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Grand start to nine day mahamasthakabhisheka

    Venur (Dakshina Kannada District, Karnataka), Jaunary 28, 2012: As the sounds of ‘chende’ and ‘kombu’ reached a crescendo, marking the grand start of the nine day grand ritual of mahamasthakabhisheka here on Saturday, 3,500 devotees sitting in the main venue and another equal number outside raised their eyes skywards to have a look at the head anointing ceremony of the 35 foot high gigantic statue, erected in 1604 AD to commemorate Lord Bahubali’s supreme sacrifice of renouncing the throne in pursuit of eternal bliss and liberation.

    This is the millennium’s second mahamasthakabhisheka to the Venur Bahubali, after the first one in the year 2000.

    The visual splendour, which comes once in 12 years, began at 8.15 pm when the 408-year-old, state’s fourth tallest monolith statue, was anointed first with 108 kalasha’s of water by the successor of Ajila Dynasty – which erected the Bahubali in 1604 AD – Dr Padmaprasad Ajila and his family.

    Earlier the 108 kalasha’s filled ‘agrodaka’ from the well at Kallu Basadi, two furlongs from the main venue was brought in a procession at 8 pm. The pots filled with water were blessed during the Thorana Muhurat performed at Dhanur lagna of 4.20 am.

    What followed after the 50 minute Jalabhisheka was indeed breath taking. From white to brown to yellow, the colour of the monolith statue changed by the minute, to the awe of devotees gathered atop the hill as milk, thousands litres of water, turmeric and sandal slided down the gigantic statue for 160 minutes. But the penultimate tribute to the statue was the anointment with varieties of flowers which was awesome. Indeed a sight to watch was when the monolith assumed different colours as the pastes and fluids of different ingredients such as tender coconut water, milk, sugarcane juice, kakshachurna (a concoction of medicinal plants), turmeric paste among others were poured one after the other.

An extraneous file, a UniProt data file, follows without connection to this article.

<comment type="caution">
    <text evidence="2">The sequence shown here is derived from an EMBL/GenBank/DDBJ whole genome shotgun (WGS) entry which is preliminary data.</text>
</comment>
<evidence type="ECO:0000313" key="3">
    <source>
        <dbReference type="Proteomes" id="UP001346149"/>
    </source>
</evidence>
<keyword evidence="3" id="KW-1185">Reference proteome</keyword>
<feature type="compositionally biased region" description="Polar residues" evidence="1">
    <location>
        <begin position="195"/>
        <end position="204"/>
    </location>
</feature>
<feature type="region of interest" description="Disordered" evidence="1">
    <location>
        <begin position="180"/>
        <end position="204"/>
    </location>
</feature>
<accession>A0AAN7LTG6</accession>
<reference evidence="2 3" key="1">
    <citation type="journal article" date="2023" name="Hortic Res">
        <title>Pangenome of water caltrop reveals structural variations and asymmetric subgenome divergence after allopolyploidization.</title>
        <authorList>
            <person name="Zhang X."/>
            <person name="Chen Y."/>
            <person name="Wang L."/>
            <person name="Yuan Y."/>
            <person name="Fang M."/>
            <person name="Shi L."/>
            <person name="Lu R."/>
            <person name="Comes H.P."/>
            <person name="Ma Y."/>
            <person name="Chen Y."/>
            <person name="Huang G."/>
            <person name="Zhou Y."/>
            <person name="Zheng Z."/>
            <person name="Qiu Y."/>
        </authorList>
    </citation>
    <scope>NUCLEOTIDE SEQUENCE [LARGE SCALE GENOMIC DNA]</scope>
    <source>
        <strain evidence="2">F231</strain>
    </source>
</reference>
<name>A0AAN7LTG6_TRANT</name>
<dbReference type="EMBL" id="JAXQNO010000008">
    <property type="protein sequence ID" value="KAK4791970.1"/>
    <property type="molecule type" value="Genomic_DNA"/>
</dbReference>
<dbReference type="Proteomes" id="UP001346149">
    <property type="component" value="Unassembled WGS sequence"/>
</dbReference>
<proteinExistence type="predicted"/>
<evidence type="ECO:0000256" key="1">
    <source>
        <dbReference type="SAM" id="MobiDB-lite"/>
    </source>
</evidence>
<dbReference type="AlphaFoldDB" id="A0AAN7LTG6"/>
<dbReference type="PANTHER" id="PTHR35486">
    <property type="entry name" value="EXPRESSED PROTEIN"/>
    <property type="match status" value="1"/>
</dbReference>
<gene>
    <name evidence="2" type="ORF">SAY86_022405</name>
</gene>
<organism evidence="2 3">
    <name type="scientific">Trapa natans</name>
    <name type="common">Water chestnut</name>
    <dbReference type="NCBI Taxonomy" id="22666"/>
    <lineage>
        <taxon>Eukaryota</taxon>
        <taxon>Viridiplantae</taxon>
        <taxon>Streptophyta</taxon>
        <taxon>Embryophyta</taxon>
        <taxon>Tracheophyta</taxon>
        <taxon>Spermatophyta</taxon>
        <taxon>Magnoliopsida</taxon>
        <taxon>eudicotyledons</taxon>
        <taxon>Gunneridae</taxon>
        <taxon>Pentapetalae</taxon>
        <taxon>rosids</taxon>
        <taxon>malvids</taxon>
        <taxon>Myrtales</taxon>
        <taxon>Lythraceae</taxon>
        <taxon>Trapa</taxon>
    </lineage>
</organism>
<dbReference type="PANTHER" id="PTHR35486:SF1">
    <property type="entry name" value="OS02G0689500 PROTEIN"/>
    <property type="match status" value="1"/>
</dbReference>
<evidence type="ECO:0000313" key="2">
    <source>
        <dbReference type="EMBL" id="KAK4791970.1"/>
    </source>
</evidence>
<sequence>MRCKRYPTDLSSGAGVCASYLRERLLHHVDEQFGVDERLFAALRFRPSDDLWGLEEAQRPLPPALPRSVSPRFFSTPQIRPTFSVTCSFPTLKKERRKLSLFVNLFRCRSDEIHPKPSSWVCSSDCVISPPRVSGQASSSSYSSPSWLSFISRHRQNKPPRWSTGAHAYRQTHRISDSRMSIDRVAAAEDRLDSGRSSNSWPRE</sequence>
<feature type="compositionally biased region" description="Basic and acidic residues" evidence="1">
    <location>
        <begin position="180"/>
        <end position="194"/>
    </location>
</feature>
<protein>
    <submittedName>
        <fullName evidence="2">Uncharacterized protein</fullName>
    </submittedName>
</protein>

The mahamasthakabhisheka ceremonies to all Bahubali’s in this part of the state are held only at night due to the stifling heat during day time. Bhagavan Shri Bahubali Swami Mahamasthakabhisheka Committee Executive President V Dhananjaya Kumar says that it is so due to the humidity and the heat prevalent here. “Jainism does not prohibit holding of ceremonies at night,” he said.

    Lying in the pedestal’s corner were huge drums / cans carrying milk, turmeric paste, rice flour, sugarcane juice, kashya (a herbal concoction) and ashtagandha (eight varieties of sandalwood paste), to be used during the night-long ritual. In an environment conscious move by the organizers, the pouring was routed through a pipe to a pit outside the main venue, where it would be composted later with other materials. The ceremony was watched by many from North India too, but majority were from the state.

    The ceremony, which takes place once in 12 years to signify the attainment of Kaivalyajnana by Bahubali after 12 months of meditation, has made the otherwise. – News Courtesy: Times of India

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